Indonesian Protestants who are marking the 5th centenary of the Protestant Reformation, have embraced Pope Francis’ Apostolic Exhortation “Evangelii Gaudium” on the proclamation of the Gospel in today’s world, calling it a document that can significantly help mend ties among Christians in a country experiencing a surge in religious intolerance.
The Reformation was sparked by the publication on October 31, 1517 of the famous 95 theses by German Augustinian friar Martin Luther, in what he saw as the much needed reforms for the Catholic Church of his day. This 16th Reformation was the second major split in Christianity within the Western Church, after the so-called Great Schism of 1054 that split the followers of Christ into Eastern Orthodoxy and Western Catholicism.
During their celebrations in the Indonesian capital, Jakarta, on Oct. 31, Indonesian Protestant leaders said the Pope’s 2013 Apostolic Exhortation “Evangelii Gaudium” or “The Joy of the Gospel”, in which he has called on Churches to avoid blaming each other, has a special relevance in Indonesia as fears grow over rising intolerance in the country.
Nearly 100 Protestants, Catholics and Muslims attended the event.
Abandon condemnation, embrace mercy
“The invitation by Pope Francis in the document is very relevant, asking Churches to distant ourselves from blaming and slandering attitudes,” Rev. Henriette T. Lebang, chairwoman of Communion of Churches in Indonesia, said at the Oct. 31 gathering.
She said she was impressed with the Pope’s messages in the encyclical which inspire their theme for the 5th centenary celebration. One message, she said, is to “abandon the language of condemnation and embrace that of mercy.”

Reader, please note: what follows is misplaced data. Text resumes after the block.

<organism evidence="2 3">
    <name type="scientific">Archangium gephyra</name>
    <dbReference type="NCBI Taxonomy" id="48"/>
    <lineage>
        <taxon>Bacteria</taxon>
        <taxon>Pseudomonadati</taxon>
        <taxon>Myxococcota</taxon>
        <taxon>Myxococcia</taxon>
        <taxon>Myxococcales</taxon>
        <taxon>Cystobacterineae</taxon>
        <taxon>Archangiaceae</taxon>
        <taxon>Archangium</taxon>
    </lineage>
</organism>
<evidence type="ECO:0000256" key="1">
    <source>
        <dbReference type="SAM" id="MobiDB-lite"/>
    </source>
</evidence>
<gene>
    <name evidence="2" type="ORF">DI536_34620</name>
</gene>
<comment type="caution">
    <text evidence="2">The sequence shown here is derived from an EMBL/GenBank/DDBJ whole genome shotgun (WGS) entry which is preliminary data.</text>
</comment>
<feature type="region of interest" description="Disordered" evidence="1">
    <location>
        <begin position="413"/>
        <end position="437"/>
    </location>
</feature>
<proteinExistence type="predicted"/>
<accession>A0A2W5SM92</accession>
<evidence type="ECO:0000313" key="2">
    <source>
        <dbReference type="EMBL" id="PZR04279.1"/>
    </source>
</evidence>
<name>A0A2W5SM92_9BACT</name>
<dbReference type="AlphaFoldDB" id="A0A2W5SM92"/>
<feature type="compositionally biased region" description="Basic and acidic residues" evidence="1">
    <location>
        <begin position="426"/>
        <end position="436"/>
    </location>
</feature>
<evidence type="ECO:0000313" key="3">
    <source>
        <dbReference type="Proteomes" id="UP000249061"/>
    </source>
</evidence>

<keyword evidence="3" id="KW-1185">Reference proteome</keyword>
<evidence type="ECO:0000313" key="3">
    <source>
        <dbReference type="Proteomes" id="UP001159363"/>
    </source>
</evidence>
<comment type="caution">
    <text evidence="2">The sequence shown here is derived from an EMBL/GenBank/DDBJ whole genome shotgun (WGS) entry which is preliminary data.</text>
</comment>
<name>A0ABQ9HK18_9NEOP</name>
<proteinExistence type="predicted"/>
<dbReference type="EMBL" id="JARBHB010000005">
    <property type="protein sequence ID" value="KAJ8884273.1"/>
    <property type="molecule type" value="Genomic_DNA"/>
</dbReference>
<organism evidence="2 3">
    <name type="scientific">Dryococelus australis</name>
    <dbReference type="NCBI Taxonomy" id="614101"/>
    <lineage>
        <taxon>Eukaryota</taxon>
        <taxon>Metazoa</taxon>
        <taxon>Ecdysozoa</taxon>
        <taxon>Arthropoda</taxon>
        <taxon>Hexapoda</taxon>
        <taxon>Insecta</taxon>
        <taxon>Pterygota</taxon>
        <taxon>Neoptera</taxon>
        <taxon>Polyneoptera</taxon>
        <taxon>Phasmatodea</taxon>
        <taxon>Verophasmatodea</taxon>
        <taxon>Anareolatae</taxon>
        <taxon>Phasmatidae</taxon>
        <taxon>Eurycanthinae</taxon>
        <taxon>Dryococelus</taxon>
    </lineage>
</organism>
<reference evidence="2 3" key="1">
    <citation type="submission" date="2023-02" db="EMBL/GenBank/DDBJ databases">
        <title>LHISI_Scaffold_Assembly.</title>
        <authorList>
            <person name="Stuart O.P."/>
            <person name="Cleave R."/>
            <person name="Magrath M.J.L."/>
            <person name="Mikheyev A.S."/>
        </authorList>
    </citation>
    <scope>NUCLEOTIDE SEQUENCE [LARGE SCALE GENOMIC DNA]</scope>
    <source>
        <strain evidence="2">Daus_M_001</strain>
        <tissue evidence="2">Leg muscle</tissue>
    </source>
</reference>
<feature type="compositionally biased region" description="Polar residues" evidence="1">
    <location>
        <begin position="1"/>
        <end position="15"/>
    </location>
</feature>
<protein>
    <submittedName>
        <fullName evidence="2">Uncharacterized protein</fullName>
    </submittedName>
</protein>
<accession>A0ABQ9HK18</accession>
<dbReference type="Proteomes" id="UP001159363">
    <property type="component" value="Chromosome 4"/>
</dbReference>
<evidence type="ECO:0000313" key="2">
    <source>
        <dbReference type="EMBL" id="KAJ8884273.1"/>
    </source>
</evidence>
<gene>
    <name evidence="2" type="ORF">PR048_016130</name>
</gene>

Stressing the importance that Pope Francis gives to unity among Christians, Rev. Lebang recalled the Pontiff’s visit to Lund, Sweden, last year on Oct. 31, where at the invitation of the Lutheran World Federation, he attended the inauguration of a year of activities marking the 5th centenary of the Protestant Reformation. In particular, they committed themselves to continue their ecumenical journey.
“I am not only impressed but also touched by the pope’s efforts to reconcile and build relationship with other Churches, and even other religions,” Lebang added.
Rev. Lebang encouraged Christians to use the 500th anniversary to build peace and reconciliation among Christian Churches. She also asked Protestant Churches to consider adopting the Catholic Church’s tradition of praying for peace and unity among Christians every third week of January. “Catholics in Indonesia follow this tradition each year, but not among Protestant Churches,” she said.
Franciscan Father Antonius Eddy Kristiyanto, a lecturer at the Jesuit’s Driyarkara School of Philosophy in Jakarta, said not everything that Martin Luther did was wrong. Luther, he said, even encouraged reform in the Catholic Church. “Martin Luther has even saved the Catholic Church, and pushed it to reformulate Church teachings,” he said. “It’s part of our history. Let’s move forward and reshape our relationship,” he urged.
Maria Isnawati, a Catholic participant, said Christianity in Indonesia is facing many challenges that need the unity of Churches. “We should increase ecumenism and focus on becoming salt and light for other people and don’t be fanatical about our Churches,” she said. (Source: UCAN)